Old Connie Taint, known to all in the township of Derrymoor as “Grandmother Taint,” went into the woods every day and came back frustrated. Not even young Jim McDon would stroll beneath those boughs (and he had fought in wars), but Connie Taint turned a fearsome glare on anyone who so much as hinted that a “woman of her age” should stay indoors. After all, she would reply, the stove needed wood and there were mushrooms to gather for bread and stew. What she did not say of her true reason for visiting the dark forest on her own involved a secret that her family had kept for nigh-on a century, since near the founding of the town.
Derrymoor rested on the edge of the vast northern moors across which few travelers ever came, an expanse of chilly heath, peat bog, and howling wind. On the southern side of town, the forest made an impassable barrier, save for the old highway out of City Limeran by the sea. That road was the one taken by trade caravans that came to Derrymoor for the bog iron and sheep’s wool which were the town’s main industries.
Lately, though, no traders came, and no travelers either. With the town’s main source of trade suddenly and mysteriously cut off, people began to fret that robbers had taken up somewhere in the woods and were discouraging travel to the moors. The woods, other, more nervous people said, were haunted. A week earlier, Bran Folt and old Mr. Drander had gone south despite these rumors… never to return—though their horse had been spotted, a few days after they left, crossing the moor as if whipped by demons. Now folk said that, late at night, strange animal sounds could be heard in the woods, and so the stories began to circulate that something dark and malignant haunted the trees.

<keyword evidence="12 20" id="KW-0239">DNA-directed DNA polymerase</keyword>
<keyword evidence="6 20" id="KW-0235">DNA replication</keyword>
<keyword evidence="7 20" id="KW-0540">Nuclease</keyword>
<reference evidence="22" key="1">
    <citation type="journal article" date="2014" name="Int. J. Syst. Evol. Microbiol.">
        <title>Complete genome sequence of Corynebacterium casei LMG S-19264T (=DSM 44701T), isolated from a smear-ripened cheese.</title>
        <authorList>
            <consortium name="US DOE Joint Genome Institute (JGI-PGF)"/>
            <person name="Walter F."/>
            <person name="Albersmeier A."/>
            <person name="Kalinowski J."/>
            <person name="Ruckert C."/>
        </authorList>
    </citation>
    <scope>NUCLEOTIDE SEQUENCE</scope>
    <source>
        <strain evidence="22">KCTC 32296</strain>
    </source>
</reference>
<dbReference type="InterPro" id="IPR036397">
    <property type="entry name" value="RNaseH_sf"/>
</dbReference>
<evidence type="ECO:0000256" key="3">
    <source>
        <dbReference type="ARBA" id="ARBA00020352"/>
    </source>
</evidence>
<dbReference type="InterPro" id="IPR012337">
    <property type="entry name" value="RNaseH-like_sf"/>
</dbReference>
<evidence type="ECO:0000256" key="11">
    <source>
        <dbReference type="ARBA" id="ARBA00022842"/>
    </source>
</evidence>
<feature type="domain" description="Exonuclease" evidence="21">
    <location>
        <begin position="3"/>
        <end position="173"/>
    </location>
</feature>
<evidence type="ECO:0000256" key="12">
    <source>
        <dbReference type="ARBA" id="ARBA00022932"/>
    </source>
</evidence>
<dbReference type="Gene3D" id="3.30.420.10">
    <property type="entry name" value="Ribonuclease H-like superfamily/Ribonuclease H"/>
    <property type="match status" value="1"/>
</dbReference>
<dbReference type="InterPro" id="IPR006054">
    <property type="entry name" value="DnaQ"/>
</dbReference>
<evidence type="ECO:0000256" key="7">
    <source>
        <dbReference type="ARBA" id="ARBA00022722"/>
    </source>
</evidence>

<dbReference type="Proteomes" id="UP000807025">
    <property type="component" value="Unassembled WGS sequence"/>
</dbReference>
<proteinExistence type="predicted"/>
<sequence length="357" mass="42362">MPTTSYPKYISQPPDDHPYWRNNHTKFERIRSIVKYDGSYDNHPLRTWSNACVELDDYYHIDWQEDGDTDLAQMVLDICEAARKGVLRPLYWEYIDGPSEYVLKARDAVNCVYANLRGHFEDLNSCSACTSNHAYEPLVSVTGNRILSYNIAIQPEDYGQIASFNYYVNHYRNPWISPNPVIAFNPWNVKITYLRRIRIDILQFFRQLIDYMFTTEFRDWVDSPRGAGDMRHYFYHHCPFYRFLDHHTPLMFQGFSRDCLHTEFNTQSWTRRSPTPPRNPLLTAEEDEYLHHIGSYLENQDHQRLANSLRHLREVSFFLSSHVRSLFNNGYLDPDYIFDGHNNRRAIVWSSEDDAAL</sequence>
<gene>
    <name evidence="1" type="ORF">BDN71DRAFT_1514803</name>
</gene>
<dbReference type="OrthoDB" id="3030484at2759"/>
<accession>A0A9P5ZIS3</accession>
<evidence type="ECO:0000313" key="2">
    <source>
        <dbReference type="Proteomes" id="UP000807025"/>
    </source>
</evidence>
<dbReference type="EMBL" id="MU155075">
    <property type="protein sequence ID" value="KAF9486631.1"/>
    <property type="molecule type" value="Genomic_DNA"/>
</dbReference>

Yet, still, Grandmother Taint went daily into their shade.
Grandmother Taint owned the town’s single Inn, Ol’ Parlement, which sat nearest the woods of any building, where it commanded a prime view of the trade road. One foggy morning, roughly a month after the troubles began, a group of men set out across the field behind the Inn toward the woods, axes in hand. The two-story brick building looked somewhat neglected, its shingle roof dripping with the heavy morning mist, but out one clean window, Grandmother Taint watched the proceedings with steely blue eyes.